9:05 am at Euston station. The usual crowds. People reading the Metro, basking in the glow of London's Olympic win. Then an announcement. "King's Cross Station is closed. Please use the Victoria Line and change lines for your destination." People groaned and grumbled. I said goodbye to my husband and made my way to the Victoria platform. And then another announcement. "Please evaccuate the station there has been an emergency. Please evaccuate."
Well that's a new one i thought as I trudged along with thousands of commuters to the exit. Outside Euston people crowded around London's trademark red buses hoping to get to work or atleast to the next station.
The 390 I was on was full of talk about what had happened. People guessing, surmising or just making things up. One man reading the news off his phone announced that a bomb had gone off at Liverpool Station because of a power surge. The bus stopped abruptly and we were told that it wouldn't go any further. Oh great, there goes my 9:36 national rail.
Euston Road, 15 minutes later. I'm lending my phone to people whos networks have collapsed. People calling in work, family and friends trying to get a sense of what was happening. More news of power surges and stations being closed. I stood on the corner of the road, wondering which way King's Cross was. And then it happened. I witnessed my first bomb blast. From a distance albeit. A bang. Alot of smoke. And a people running like mad.
Oh my god. This isn't happening to me. This is something I watch on the news. In other countries. I just stood there. Not knowing what to do. So much for my "I always know what to do in a situation." And no matter how prepared you think you are, your mind just shuts down.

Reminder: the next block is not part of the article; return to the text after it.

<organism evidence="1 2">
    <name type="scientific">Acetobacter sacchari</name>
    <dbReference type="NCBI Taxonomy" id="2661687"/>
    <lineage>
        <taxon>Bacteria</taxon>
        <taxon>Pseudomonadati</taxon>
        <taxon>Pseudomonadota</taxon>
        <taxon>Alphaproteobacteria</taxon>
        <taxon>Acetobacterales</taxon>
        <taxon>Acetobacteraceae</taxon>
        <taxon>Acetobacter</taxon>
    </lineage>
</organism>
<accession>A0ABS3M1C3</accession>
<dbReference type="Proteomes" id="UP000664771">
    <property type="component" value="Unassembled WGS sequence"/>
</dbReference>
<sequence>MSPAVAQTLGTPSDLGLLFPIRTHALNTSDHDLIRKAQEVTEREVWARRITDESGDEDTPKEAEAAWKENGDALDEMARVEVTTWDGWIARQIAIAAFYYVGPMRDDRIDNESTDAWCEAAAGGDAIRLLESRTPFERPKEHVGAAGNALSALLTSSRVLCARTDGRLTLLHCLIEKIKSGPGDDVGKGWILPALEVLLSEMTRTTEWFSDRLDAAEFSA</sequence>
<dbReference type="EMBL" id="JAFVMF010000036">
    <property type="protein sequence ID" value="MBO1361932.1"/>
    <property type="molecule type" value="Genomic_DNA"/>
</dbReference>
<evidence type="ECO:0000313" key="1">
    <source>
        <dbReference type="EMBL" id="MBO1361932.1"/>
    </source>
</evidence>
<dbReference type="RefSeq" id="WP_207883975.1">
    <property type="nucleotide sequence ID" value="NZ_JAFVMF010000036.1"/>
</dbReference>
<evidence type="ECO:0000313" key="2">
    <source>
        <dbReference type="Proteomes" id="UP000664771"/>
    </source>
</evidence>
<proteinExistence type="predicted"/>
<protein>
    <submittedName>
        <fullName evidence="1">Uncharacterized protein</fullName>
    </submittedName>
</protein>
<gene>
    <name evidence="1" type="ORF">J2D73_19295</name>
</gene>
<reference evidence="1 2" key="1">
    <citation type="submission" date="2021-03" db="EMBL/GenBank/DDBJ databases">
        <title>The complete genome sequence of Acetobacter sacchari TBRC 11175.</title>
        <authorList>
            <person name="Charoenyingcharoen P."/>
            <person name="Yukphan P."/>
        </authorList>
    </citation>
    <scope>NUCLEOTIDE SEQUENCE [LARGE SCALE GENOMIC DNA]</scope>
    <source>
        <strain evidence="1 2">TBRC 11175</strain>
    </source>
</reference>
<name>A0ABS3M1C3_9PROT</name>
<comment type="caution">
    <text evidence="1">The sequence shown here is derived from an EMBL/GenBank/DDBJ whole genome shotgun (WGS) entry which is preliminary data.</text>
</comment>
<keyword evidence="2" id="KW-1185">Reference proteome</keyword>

You're just walking about aimlessly waiting for someone to come and take control. Sirens wailing. Police. Ambulance. Someone in a bright yellow coat comes up to me and tells me to move as far away from the area as possible. To where? I'm not even that sure about where I am, I think. I walked down the road and called my office. Some smart aleck suggesting I walk to King's Cross and find an overline to Hatfield.
More news pouring in. No power surges. All bomb blasts. Underground shut. No buses will run in central London. All you can do is wait.
Wait for what? Another blast? WHy hasn't my husband called yet? My own overwhelming urge to call my family. Call them and say what? Hi there have just been blasts across London, I'm ok but just in case I love you? Do i sound like I was over reacting. I was. Around me women were having panic attacks. Sitting on the ground. Breathing deeply. Breathe deep I told myself. Don't cry. Nothing's even happened to you yet.
I looked around again. No buses. No trains. My only recourse was London's notoriously expensive black cabs. I saw a man getting out of one a few yards away from me. As I approached the cab he rolled the window down "I ain't taken you to central London luv". Since I was trying to get as far away from there as possible I hopped in and directed him home.
All the way back the radio crackled out more news - of casualties, emergency efforts and possible suspects. The cabbie kept up a steady stream of chatter - whether to take his mind off it or mine I don't know. But I was grateful.
As we entered the sleepy suburb I live in, the difference was startling. The sreets were empty as always, the odd grandma walked her dog and that was it. Half an hour before I was in the middle of a swirling mass of humanity. And now nothing.
I'm back home now. The heating is warming me up but hasn't reached the chill in my heart. The news is on, family has been called and reassured, and chai has been copiously consumed.
There are people who won't reach home tonight. Fatalities of a senseless attack. Someone's parent, spouse, friend, sibling. Someone's child.
And to think yesterday all I was worried about was a clogged drain outside my house.